Annese’s emphasis on individuals in addition to their brains suggests a belief that at least in some way, the brain represents the person it inhabits.
“We know that when a memory is stored, there is a physical change in brain,” he said. “We call this the theory of engram, the theory that there are patterns, fingerprints in the brain of function.”
He also needs donors willing to leave their brains in someone else’s hands. Ferguson said she doesn’t care what happens to her brain after she dies, or as she calls it, “graduates.”
“After I graduate, I’ll have absolutely no use for my brain,” she said. “If they can take it, slice it up, well, more power to them.”
Ferguson and many of the other future brain donors — the scent-blind mothers and daughters, the woman with early-onset Alzheimer’s and her sister — believe in souls and an afterlife, but all said they won’t physically need their brains when they get there. Annese agrees with this separation, but at the same time, he also sees the brain as at least somewhat of a representation of the individual. It’s not a soul, but it does carry the fingerprints of the person it used to inhabit.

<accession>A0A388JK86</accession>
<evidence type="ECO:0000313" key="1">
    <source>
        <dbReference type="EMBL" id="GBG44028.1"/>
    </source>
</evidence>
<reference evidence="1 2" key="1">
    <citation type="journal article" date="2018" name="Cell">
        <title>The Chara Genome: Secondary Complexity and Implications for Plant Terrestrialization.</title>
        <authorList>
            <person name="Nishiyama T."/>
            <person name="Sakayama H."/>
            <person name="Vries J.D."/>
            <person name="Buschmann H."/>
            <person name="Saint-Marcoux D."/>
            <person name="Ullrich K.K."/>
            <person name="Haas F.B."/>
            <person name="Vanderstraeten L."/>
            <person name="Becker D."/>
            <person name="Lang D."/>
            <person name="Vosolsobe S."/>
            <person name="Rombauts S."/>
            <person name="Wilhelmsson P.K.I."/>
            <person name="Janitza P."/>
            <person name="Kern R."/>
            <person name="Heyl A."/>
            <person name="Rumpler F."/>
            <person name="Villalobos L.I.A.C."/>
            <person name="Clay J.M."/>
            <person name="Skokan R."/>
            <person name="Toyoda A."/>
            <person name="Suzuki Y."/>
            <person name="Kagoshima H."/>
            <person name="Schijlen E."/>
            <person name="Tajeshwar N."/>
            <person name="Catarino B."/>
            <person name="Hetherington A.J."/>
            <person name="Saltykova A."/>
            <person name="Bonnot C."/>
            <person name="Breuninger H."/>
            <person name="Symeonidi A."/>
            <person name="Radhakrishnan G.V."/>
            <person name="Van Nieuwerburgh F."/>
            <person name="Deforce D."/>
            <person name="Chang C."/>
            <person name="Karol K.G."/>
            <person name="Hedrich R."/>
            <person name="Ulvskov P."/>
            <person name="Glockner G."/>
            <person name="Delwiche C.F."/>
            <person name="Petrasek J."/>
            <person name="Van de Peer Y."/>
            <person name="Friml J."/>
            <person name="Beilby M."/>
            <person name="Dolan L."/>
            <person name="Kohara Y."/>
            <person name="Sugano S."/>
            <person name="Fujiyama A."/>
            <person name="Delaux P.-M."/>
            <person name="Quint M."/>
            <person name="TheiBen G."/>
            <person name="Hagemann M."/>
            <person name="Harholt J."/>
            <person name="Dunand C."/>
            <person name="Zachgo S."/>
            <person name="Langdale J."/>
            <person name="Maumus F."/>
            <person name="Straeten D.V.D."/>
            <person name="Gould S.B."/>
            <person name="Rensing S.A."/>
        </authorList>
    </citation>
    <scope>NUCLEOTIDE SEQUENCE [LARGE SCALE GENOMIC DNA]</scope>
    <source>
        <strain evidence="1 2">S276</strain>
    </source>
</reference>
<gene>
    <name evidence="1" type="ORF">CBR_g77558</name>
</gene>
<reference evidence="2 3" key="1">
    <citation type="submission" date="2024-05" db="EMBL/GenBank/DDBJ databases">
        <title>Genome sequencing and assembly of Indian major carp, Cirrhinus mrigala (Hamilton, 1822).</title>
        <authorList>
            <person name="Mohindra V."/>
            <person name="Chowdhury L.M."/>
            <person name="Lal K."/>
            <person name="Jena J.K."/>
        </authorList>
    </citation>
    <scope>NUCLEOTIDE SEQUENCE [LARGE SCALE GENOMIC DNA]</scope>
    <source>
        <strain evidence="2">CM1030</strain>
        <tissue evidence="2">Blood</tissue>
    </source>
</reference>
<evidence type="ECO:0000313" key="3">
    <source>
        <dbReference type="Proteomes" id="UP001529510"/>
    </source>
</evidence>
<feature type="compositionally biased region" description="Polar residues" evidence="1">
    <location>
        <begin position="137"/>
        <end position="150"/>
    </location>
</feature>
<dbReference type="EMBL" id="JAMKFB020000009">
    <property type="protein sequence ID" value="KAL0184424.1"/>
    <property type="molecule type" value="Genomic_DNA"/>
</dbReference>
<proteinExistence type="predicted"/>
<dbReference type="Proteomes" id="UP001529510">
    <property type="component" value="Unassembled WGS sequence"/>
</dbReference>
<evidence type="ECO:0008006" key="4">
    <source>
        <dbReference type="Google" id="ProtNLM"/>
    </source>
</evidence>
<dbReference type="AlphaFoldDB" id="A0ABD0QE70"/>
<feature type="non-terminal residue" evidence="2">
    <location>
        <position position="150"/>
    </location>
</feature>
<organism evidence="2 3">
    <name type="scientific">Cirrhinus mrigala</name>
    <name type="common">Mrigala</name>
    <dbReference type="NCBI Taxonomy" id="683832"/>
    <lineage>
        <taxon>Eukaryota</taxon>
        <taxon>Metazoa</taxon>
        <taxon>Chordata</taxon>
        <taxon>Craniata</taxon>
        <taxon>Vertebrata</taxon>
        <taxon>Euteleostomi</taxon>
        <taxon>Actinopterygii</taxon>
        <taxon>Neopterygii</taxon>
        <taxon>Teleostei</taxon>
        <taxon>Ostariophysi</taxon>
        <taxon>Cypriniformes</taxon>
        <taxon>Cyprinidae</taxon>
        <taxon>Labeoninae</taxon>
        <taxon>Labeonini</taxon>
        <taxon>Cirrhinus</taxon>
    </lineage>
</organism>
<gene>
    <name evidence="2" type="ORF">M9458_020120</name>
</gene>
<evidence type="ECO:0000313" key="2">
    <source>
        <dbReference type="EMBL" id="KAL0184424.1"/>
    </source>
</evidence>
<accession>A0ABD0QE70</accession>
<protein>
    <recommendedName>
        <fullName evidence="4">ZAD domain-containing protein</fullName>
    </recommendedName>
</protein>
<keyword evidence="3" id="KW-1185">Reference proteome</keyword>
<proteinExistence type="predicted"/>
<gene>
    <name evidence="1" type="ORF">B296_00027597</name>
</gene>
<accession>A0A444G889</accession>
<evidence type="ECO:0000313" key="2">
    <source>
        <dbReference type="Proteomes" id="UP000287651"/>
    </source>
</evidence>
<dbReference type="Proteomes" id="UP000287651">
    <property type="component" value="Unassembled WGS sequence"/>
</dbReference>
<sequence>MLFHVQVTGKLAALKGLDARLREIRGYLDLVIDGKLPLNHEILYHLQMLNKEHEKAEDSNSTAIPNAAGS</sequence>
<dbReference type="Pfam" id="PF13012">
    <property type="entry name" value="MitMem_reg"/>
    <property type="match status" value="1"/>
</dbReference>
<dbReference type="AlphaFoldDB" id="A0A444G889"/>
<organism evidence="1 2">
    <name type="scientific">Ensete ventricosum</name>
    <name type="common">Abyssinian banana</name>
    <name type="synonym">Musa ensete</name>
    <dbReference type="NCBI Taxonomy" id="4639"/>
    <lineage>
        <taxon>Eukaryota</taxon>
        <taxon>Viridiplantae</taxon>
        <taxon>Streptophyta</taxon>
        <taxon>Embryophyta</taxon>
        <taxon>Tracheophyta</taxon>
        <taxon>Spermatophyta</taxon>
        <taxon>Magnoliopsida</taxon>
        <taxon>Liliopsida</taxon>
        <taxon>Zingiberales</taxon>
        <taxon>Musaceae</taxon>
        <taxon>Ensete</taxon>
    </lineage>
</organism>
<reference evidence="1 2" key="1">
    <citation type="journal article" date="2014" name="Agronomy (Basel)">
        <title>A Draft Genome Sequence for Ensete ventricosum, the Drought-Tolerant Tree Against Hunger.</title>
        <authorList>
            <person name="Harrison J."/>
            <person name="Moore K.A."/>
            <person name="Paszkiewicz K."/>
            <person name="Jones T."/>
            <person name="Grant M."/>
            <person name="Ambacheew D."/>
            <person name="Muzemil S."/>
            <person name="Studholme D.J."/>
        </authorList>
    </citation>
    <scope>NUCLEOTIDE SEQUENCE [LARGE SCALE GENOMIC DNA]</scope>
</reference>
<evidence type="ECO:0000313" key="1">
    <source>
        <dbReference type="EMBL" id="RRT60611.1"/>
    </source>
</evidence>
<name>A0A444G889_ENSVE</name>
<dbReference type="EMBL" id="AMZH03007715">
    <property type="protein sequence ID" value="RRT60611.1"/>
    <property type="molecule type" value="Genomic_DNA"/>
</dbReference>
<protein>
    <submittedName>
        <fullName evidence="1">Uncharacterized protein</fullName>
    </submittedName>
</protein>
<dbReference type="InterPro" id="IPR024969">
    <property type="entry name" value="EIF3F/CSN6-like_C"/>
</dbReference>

“I am striving to connect the brain and a person’s way of being, but instead donors say, ‘No, the two things are separate,’” he said. “But they were not separate when they were alive. They separate after death, but not in life.
“We need to go through the brain to see what it expresses about their life, but the only way to do that is if it’s separate from them after their death.”
Correction: Ferguson’s home is in Mission Hills, not downtown. We regret the error.